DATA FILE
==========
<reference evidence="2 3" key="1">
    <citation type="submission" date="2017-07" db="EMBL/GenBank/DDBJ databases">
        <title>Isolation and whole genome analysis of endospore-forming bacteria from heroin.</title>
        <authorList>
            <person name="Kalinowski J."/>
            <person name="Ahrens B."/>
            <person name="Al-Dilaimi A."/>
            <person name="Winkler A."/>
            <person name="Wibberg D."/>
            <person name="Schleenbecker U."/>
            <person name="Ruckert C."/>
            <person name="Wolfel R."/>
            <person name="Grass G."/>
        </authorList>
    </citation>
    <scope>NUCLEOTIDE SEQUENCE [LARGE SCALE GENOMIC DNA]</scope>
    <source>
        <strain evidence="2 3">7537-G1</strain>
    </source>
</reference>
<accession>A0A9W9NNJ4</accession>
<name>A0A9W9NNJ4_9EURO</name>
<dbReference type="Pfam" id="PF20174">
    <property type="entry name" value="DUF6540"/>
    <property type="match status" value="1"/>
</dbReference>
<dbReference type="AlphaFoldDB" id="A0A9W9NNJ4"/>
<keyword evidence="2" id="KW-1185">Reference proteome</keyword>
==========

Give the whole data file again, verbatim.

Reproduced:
<reference evidence="2 3" key="1">
    <citation type="submission" date="2017-07" db="EMBL/GenBank/DDBJ databases">
        <title>Isolation and whole genome analysis of endospore-forming bacteria from heroin.</title>
        <authorList>
            <person name="Kalinowski J."/>
            <person name="Ahrens B."/>
            <person name="Al-Dilaimi A."/>
            <person name="Winkler A."/>
            <person name="Wibberg D."/>
            <person name="Schleenbecker U."/>
            <person name="Ruckert C."/>
            <person name="Wolfel R."/>
            <person name="Grass G."/>
        </authorList>
    </citation>
    <scope>NUCLEOTIDE SEQUENCE [LARGE SCALE GENOMIC DNA]</scope>
    <source>
        <strain evidence="2 3">7537-G1</strain>
    </source>
</reference>
<accession>A0A9W9NNJ4</accession>
<name>A0A9W9NNJ4_9EURO</name>
<dbReference type="Pfam" id="PF20174">
    <property type="entry name" value="DUF6540"/>
    <property type="match status" value="1"/>
</dbReference>
<dbReference type="AlphaFoldDB" id="A0A9W9NNJ4"/>
<keyword evidence="2" id="KW-1185">Reference proteome</keyword>